If your DVD player is more than a few years old, or if it's a real cheap one, you'll probably want to replace it with one of the newer upsampling models.
Philips DVP642 DivX-Certified Progressive-Scan DVD Player
Upconverting DVD players
Upconverting DVD players take the native (480P) DVD signal and upconvert (scale) it to either 1080i, 1080P, or 720P (user selectable) to match the native resolution of your display (TV, etc.). This feature is only available using an HDMI connection, so unless your receiver has HDMI component switching, make sure your display has at least two HDMI inputs. (One for the DVD player, the other for your cable box or satellite receiver.)
Without an upsampling player, you may have the option of letting your display upsample the image. The quality of the scaler is a key component of the final image, and is often the difference between an $80 cheapie, and a quality DVD player that you can purchase for $200 and up. Faroudja is a name to look for here. Any player with a Faroudja processor is usually better than one without it. My current DVD player is an S77, a pretty nice upsampling model from Panasonic. I also have a Sony DVD recorder (without upsampling). Both of these are in our upstairs 'mini' theater.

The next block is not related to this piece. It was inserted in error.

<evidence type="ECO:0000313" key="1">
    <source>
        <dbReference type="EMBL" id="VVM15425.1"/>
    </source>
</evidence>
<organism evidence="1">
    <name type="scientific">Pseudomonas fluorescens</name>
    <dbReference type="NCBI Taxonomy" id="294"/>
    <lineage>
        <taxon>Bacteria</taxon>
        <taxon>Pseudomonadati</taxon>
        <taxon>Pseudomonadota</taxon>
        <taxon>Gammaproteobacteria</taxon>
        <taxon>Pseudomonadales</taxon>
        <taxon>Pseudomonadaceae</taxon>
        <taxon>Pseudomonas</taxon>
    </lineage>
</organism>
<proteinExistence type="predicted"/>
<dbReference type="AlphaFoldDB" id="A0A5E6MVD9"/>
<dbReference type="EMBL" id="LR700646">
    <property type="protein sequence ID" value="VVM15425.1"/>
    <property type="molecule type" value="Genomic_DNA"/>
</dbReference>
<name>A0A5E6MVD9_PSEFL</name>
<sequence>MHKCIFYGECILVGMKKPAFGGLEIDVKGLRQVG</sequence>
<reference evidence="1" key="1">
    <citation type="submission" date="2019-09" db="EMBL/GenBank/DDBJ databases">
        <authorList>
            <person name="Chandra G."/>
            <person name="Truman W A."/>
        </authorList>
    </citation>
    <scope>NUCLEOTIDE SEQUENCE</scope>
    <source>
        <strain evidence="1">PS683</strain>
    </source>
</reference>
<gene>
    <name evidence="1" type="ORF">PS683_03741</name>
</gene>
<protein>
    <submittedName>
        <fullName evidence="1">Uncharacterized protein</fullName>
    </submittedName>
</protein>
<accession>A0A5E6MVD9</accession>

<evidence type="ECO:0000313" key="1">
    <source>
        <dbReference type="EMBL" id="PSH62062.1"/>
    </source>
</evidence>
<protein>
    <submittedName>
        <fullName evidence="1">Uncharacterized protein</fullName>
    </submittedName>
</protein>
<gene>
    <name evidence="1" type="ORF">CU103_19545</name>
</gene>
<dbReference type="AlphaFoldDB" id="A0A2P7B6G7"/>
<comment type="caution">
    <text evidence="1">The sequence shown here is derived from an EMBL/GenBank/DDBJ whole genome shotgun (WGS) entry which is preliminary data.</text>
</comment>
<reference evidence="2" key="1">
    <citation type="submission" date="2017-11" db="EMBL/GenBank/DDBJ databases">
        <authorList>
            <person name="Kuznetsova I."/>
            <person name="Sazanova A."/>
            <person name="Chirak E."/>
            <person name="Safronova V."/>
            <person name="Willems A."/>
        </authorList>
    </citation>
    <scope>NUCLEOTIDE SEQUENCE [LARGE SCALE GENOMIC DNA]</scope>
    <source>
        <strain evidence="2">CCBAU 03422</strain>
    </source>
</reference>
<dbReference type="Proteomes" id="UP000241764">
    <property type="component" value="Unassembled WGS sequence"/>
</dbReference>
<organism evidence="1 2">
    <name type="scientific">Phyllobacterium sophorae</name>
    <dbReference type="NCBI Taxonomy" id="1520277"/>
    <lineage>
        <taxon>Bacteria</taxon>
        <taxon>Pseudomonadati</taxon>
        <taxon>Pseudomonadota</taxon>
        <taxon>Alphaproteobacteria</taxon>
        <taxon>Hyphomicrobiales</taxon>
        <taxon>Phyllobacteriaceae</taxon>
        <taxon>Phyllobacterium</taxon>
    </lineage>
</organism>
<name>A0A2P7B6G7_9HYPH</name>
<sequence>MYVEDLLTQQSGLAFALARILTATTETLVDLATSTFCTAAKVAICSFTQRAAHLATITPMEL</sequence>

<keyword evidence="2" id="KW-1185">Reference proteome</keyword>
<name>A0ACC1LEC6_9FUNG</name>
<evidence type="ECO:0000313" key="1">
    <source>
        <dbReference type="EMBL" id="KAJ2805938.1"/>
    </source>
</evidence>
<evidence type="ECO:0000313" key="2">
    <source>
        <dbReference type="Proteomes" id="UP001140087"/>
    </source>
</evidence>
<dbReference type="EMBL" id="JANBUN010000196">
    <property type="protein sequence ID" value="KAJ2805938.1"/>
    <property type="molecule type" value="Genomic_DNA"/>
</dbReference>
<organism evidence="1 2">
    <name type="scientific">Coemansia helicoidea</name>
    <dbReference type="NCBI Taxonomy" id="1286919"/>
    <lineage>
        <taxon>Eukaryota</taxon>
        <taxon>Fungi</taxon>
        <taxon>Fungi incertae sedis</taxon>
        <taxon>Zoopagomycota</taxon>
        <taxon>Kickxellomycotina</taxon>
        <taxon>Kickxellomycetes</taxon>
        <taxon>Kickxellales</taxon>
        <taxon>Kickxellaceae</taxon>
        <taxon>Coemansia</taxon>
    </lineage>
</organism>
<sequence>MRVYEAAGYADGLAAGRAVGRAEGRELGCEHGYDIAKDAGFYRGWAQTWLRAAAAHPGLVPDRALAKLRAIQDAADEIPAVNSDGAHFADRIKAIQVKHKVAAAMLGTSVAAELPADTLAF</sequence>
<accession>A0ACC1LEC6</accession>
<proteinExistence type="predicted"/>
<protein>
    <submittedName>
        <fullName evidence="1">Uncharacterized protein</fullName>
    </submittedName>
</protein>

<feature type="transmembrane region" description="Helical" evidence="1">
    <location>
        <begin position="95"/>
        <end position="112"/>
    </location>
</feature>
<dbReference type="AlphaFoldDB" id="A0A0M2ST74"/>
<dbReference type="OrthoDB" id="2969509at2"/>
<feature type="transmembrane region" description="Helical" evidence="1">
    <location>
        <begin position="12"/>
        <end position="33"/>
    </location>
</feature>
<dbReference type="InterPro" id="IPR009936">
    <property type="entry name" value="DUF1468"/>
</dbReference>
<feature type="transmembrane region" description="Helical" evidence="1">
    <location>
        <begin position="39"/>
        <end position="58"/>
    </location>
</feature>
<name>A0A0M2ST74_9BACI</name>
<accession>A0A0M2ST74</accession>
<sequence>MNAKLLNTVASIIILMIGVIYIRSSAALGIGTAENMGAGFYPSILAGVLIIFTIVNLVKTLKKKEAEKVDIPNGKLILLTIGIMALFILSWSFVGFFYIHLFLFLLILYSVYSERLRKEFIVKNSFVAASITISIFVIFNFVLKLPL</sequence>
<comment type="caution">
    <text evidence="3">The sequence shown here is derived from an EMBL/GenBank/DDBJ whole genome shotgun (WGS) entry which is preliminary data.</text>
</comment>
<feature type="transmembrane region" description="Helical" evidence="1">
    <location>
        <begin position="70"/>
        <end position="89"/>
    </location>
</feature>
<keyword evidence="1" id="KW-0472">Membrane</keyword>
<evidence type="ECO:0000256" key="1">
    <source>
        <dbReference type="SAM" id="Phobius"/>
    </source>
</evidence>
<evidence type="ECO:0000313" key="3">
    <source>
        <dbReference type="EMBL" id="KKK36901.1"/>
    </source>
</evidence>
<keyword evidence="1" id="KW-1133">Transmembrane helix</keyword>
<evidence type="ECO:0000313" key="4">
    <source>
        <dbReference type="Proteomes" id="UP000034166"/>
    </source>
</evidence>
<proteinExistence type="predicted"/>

Stepping up to high-definition with a Blu-ray player
Now that the format war is over, I'll be using a Sony PS3 , with its awesome Blu-ray capability, for movies in my new basement home theater. If you're investing in a new hi-def display, you'll be selling yourself short if you don't have hi-def movies!
If you're into gaming, you may want to pick up a Playstation 3 which uses Blu-ray as it's native format. For only $400 you get a great gaming system, PLUS a Blu-ray player.